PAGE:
Friday, Day 3
We exited the bus at the Korat bus station, by this time it is about 5am Friday morning. I am really getting tired but I’m also very hungry so we decided to get some breakfast. We walked over to a tuk tuk driver (3 wheeled motorbike taxi) and had him take us to the nearest restaurant that was open so we could get something to eat.
Many of the restaurants in Thailand are open air or sidewalk vendors. The street vendors may have plastic chairs and tables set up on the sidewalk for you to sit at while you eat. If it is a more permanent food stall you will walk inside a storefront to eat but the store is more like what you would find at a mall or flea market, meaning that the entire front of the building is open. There is no door, no glass, no wall of any type. The “kitchen” is in the front and looks like a kiosk or street vendor setup. Because the front is open sometimes stray dogs or cats will wander in and sit down next to you.
The tuk tuk driver told us that he would wait for us until we finished eating since Thana wanted to get some fresh produce from the open air market to take to her parents. We were essentially hiring him for the morning. At first I didn’t understand that because it seemed to me that he could be out picking up more fares until Thana told me that there weren’t many customers for him this early in the morning and this was sure money in his pocket.
After a tasty meal of rice, chicken, some vegetable that I didn’t recognize and a bowl of noodle soup we were on our way to the market.
I always love going to the markets as they are huge and have every kind of fruit, fish, meat, vegetable and desserts that you could imagine and many that you’ve never seen before.
I like to walk slowly through the market and take in the sights and smells. My wife tends to move a bit quicker because she knows what she is after. Sometimes I stop when I see something unusual and turn to ask Thana what it is only to find that she is nowhere to be found.
We picked up some fish, thai vegetables, thai sausage and my favorite fruit and dessert (dragon fruit and kanom chun). Kanom chun is a layered (1 green, 1 white, 1 green, etc… ) dessert and sort of like jello but sturdier. It won’t fall apart when you pick it up with your hands to eat it and has a slightly sweet lime (or whatever flavor it is) taste.
I had been studying my thai pretty hard (so I thought) for a few months before the trip. I had bought a Thai learning CD, been studying videos on Youtube and asking my wife a lot of questions. I knew that I could only speak simple phrases but thought that I would be able to pick up what people were saying so that at least on this trip I wouldn’t be totally lost. Wrong.
When we were buying the sausage I was trying to listen very closely to what the woman was saying to Thana but couldn’t understand anything. I asked my wife what she had said and after she told me I announced that I had learned those phases and what the woman had just said didn’t sound anything like it did on the CD.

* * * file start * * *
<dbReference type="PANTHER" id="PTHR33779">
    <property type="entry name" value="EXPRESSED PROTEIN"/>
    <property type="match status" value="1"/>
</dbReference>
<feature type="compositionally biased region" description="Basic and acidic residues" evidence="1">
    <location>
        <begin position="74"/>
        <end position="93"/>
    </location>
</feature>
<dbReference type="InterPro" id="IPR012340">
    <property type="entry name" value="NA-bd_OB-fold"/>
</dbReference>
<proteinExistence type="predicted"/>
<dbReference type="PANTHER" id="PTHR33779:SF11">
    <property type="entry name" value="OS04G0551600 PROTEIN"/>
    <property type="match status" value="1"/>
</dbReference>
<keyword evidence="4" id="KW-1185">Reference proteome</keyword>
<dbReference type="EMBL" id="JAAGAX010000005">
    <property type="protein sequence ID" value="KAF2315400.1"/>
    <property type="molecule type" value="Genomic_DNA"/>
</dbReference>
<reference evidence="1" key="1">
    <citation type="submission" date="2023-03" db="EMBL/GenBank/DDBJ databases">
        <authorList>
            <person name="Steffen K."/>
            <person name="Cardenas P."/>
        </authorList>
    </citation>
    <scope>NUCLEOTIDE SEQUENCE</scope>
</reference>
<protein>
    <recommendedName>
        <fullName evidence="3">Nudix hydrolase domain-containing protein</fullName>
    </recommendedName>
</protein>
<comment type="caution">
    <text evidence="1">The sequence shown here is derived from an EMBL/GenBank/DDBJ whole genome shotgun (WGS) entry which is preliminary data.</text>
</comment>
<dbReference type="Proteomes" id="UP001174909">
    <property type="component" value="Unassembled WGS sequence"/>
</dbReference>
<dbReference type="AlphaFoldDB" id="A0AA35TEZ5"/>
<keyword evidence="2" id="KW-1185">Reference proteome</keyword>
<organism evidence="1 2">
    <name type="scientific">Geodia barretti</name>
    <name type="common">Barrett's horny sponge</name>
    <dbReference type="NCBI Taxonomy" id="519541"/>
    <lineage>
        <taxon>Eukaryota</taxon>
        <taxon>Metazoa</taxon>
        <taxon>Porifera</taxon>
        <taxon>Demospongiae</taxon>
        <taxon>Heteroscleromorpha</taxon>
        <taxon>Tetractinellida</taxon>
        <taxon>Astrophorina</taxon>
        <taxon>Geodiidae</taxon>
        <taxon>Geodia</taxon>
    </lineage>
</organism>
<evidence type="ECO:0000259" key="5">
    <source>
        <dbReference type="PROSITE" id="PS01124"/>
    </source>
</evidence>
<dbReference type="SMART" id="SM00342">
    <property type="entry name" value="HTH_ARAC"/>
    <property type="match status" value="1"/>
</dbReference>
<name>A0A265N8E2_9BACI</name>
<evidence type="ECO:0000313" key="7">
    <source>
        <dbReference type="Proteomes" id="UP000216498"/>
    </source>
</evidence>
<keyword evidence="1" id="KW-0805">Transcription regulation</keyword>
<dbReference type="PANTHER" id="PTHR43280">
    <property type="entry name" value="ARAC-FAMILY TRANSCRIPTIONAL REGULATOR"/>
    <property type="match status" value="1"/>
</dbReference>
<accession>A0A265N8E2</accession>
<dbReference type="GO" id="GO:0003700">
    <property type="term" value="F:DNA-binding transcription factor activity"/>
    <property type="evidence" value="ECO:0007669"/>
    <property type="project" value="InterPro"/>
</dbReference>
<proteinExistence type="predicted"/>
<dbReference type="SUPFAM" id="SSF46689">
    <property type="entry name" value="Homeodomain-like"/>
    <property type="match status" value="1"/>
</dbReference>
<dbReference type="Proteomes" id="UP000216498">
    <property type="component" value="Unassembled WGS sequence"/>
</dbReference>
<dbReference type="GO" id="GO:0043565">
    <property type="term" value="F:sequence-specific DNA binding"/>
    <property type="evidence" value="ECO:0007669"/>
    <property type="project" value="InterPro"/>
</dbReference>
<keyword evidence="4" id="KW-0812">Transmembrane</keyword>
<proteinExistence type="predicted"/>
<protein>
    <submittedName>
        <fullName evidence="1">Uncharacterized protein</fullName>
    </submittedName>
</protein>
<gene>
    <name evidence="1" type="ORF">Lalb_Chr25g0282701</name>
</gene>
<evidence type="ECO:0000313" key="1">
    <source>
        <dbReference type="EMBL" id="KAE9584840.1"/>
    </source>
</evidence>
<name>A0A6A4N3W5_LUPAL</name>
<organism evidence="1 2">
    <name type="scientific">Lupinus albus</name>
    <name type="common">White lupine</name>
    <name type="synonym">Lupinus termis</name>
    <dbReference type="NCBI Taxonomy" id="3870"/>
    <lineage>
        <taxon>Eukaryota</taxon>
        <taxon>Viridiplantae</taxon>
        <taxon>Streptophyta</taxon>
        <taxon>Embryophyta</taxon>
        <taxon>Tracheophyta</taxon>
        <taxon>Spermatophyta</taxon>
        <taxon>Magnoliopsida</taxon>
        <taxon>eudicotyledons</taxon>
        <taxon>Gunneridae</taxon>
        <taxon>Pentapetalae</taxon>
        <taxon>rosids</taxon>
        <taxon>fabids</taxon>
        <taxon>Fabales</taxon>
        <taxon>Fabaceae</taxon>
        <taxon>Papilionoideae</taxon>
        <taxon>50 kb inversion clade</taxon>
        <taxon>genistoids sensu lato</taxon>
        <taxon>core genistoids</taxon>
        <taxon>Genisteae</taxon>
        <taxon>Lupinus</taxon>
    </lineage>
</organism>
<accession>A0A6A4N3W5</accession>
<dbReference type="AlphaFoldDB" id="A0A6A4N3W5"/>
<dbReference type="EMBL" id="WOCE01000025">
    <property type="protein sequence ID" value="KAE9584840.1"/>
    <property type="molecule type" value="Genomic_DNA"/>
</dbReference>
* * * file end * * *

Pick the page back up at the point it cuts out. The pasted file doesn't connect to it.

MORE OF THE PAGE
I had failed to realize that native speaking people talk much faster than they do on a language learning video. My wife and the woman laughed but I wasn’t convinced. I asked the woman to repeat it for me very slowly this time. She did and I WAS able to understand her. Now if I could just get everyone in Thailand to speak super slowly I would have it made!
We left the market and went to head back to the bus station (we were still about 45 min-1 hr away from her parents village) when my wife ran into the chief of the village. He was there with his wife and a few others doing some shopping. We were as surprised to see him as he was us. He told us to just wait until they were finished shopping and we could ride to the village with them in the back of his truck. What good luck.
The truck is fairly common in the rural areas but I haven’t seen anything like it in the states since the 1920′s. There is no hood and you have to crank the engine to get it started.
When we got to the village everyone was happy to see us. We went to her parents house but they were not there so we put the food and luggage in the house and went to the rice field. Her parents were there plowing the field to get it ready for the next planting. After a few hours of walking around and visiting some of the people in the village, we went back to the house for lunch. After lunch I got extremely tired and had to lay down.
Usually when we go to Thailand we arrive early morning and I try to stay up all day so that I can sleep that night. Not this time. I crashed about 1 pm in the hammock outside under the house and didn’t wake up until 6pm. The houses are built on stilts because of frequent floods and they spend a lot of time underneath (there are tables, chairs and hammocks) because it is cooler.
Soon after waking we had dinner and I relaxed while Thana and her mother got reacquainted. I walked outside to sit and look at the stars since it was already dark. In Thailand because they are so close to the equator, day and night are pretty equal. Daylight is roughly 6:00am-6:30pm every day. I like to sit and look at the stars when we go there. There are 10′s of thousands of them to see because there is no ambient light like there is in the city where we live. By 9:30pm I am done in and take a quick bath and go to bed. Within minutes I am out like a light.